409 Mass. 472

December 6, 1990 - March 6, 1991

Suffolk County


The hearing accorded a State prisoner before his transfer to an out-of-State Federal prison did not violate his right to due process or any State statutory provisions, where the transfer implicated no liberty interest in the locus of his incarceration under either the Federal constitution or any State statute or regulation. [476-478]

Standards set forth in 103 Code Mass. Regs. Sections 430.14 (4) & 430.15 (1987), governing the admission of informant information and an inmate's right to call witnesses in State prison disciplinary hearings, did not apply to an inmate classification hearing conducted under 103 Code Mass. Regs. Section 420 (1987). [478-479]

In a proceeding by a State prisoner for injunctive relief the record did not support a judgment based on the judge's ruling that a transfer to an out-of-State Federal prison had denied the plaintiff his right of access to the courts. [479-480]

CIVIL ACTION commenced in the Superior Court Department on April 12, 1989.

The case was heard by Walter E. Steele, J.

The Supreme Judicial Court on its own initiative transferred the case from the Appeals Court.

David J. Rentsch for the Commissioner of Correction.

Willie J. Davis for the plaintiff.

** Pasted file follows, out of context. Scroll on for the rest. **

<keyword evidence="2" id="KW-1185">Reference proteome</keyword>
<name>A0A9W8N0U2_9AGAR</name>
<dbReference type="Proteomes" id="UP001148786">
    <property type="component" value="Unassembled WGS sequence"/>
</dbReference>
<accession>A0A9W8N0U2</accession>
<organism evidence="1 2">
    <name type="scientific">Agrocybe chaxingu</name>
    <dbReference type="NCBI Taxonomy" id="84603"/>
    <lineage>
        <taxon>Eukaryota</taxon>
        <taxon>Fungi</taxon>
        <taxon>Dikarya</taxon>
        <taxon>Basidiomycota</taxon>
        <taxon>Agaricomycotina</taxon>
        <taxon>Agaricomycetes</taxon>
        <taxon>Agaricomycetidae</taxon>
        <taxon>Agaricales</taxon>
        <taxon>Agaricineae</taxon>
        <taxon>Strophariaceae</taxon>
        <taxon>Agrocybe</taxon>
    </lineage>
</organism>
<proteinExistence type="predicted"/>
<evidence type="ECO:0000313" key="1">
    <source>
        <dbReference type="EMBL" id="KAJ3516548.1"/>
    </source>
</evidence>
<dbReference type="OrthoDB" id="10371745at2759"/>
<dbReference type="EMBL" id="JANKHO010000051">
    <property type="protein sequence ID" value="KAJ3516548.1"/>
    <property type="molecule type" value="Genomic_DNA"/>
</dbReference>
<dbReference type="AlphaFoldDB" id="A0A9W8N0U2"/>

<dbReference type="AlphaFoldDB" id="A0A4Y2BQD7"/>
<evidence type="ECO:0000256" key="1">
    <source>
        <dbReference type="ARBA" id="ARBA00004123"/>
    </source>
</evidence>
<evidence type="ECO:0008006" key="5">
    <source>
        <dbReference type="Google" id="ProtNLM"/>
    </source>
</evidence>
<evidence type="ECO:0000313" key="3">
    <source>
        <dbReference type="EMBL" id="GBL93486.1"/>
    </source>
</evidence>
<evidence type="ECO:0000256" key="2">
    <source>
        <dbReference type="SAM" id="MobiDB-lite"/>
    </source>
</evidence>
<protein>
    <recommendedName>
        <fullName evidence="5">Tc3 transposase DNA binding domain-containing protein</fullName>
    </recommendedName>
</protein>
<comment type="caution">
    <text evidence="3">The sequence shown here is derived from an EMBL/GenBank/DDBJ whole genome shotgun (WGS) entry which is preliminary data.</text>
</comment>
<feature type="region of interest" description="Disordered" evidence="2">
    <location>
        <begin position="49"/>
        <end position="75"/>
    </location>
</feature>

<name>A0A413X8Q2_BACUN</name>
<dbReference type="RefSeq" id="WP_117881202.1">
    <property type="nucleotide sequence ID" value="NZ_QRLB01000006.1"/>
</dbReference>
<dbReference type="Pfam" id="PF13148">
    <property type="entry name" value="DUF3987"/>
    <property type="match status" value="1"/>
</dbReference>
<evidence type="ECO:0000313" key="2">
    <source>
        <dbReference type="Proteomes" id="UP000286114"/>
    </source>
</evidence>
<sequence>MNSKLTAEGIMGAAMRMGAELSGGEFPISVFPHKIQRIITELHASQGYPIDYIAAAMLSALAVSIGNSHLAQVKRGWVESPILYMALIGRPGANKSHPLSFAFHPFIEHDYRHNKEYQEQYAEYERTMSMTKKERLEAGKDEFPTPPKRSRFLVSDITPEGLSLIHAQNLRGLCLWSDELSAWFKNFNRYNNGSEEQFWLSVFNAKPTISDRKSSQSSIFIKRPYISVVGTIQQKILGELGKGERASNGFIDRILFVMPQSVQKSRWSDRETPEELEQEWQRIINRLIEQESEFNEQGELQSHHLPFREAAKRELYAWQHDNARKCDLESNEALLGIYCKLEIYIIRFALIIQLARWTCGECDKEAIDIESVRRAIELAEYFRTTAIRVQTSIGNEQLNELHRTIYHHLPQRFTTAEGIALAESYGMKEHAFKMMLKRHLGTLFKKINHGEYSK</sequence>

ABRAMS, J. The plaintiff, an inmate at the Massachusetts Correctional Institution at Bridgewater, was transferred after a classification hearing to a Federal prison in Memphis, Tennessee. This case concerns the sufficiency of that hearing under both the Federal due process clause and State regulations.

Page 473

In addition, the plaintiff asserts that the transfer denied him access to the courts because the Federal facility does not contain adequate Massachusetts legal materials. The judge granted the plaintiff injunctive relief and entered a judgment ordering that within thirty days the plaintiff be returned from Tennessee to any correctional institution within the Commonwealth. The defendant, the Commissioner of Correction (commissioner), appeals. We reverse the judgment.

After the plaintiff was transferred to Tennessee, he filed a complaint against the commissioner in the Superior Court asking for declaratory and injunctive relief. The judge held a hearing, but it is not clear whether that hearing was a hearing on a motion for preliminary injunctive relief or a hearing on the request for a permanent injunction and on the merits of the controversy. The hearing was not stenographically or electronically recorded, nor is there a statement of agreed facts. On May 31, 1989, the judge entered a judgment ordering the commissioner to return the plaintiff to Massachusetts within thirty days. [Note 1] The judgment does not bear any sign that the court approved its form as required by Mass. R. Civ. P. 58 (a) (2), as amended, 371 Mass. 908 (1977). [Note 2] Accompanying the judgment is the judge's "memorandum and order on plaintiff's motion for injunctive relief." The memorandum adopts nearly verbatim the facts alleged in the plaintiff's complaint and does not address or acknowledge any of the legal arguments put forth in the commissioner's opposition memorandum. Neither the judgment nor the